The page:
One of the new features of PostgreSQL 9.0 is the ability to specify the format of an explain plan.
In prior versions your only choice was text (and graphic explain with tools like PgAdmin III and other GUIS), but in 9.0 on, you have the additional options of
The main benefit of the JSON, XML, YAML formats is that they are easier
to machine parse than the default text version. This will allow for creative renderings of planner trees with minimal coding.
In Part 1 of this series, we'll demonstrate how to output the plans in these various formats and what they look like.
to transform these into works of art you can hang on your wall.
-- START POSTGIS IN ACTION ASIDE --
We just submitted the third major revision of Chapter 3 Data Modeling
of our upcoming PostGIS in Action book.
The second major revision we never submitted and threw it out because it wasn't worldly enough and was too involved. We may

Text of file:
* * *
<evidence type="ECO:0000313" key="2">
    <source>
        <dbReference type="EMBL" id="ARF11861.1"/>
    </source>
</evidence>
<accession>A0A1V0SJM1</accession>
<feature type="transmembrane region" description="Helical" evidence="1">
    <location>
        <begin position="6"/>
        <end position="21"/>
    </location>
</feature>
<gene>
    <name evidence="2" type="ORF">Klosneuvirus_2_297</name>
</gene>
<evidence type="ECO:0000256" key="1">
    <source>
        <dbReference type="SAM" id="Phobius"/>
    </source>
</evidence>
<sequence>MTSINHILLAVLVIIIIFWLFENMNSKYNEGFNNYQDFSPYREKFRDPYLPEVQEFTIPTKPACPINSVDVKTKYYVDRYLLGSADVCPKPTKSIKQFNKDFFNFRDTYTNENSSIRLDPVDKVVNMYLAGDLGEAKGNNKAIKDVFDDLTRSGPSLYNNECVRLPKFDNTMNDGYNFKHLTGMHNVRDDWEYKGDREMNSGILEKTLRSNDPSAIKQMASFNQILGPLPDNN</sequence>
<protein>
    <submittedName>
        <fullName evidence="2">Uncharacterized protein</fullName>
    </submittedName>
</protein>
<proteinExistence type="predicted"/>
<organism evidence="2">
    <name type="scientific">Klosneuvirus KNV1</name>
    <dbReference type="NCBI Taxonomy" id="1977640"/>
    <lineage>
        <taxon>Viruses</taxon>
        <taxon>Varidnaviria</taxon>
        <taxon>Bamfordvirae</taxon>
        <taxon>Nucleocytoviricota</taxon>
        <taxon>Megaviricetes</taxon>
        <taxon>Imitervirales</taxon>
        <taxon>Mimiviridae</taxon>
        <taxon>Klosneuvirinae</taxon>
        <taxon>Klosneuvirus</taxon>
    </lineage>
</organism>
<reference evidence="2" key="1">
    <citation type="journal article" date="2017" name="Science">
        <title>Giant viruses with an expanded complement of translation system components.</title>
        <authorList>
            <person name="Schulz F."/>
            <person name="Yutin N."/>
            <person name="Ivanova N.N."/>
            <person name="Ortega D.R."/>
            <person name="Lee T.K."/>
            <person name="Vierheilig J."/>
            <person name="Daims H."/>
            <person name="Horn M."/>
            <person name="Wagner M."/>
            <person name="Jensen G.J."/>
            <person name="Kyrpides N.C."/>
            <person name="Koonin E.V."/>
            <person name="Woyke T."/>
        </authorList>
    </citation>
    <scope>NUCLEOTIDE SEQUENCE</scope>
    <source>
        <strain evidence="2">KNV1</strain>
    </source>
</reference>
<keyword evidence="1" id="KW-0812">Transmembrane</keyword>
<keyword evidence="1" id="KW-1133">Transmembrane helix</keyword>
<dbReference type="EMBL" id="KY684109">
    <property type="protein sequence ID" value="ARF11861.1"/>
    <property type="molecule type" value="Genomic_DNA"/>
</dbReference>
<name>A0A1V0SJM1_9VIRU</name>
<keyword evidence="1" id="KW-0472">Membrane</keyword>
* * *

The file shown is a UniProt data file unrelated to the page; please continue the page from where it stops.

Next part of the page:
use it later on for an example.
Chapter 3 should be up on Manning Early Access Program (MEAP) soon. If you haven't bought the book yet Buy now.
You don't want to miss out on a major masterpiece in the making. Okay we exaggerate a bit.
In an earlier article Where is Soundex and other Fuzzy string things we covered the PostgreSQL contrib module fuzzstrmatch which contains the very popular function
soundex that is found in other popular relational databases. We also covered the more powerful levenshtein distance, metaphone and
dmetaphone functions included in fuzzstrmatch, but rarely found in other relational databases.
As far as fuzzy string matching goes, PostgreSQL has other functions up its sleeves. This time we will cover
the contrib module pg_trgm which was introduced in PostgreSQL 8.3. pgtrgm uses a concept called trigrams for doing string comparisons. The pg_trgm module has several functions and gist/gin operators.
Like other contrib modules, you just need to run the /share/contrib/pg_trgm.sql file packaged in your PostgreSQL install to enable it in your database.
The most useful are the similarity function and the
% operator. The % operator allows for using a GIST/GIN index and the similarity function allows for narrowing your filter similar to what
levenshtein did for us in fuzzstrmatch.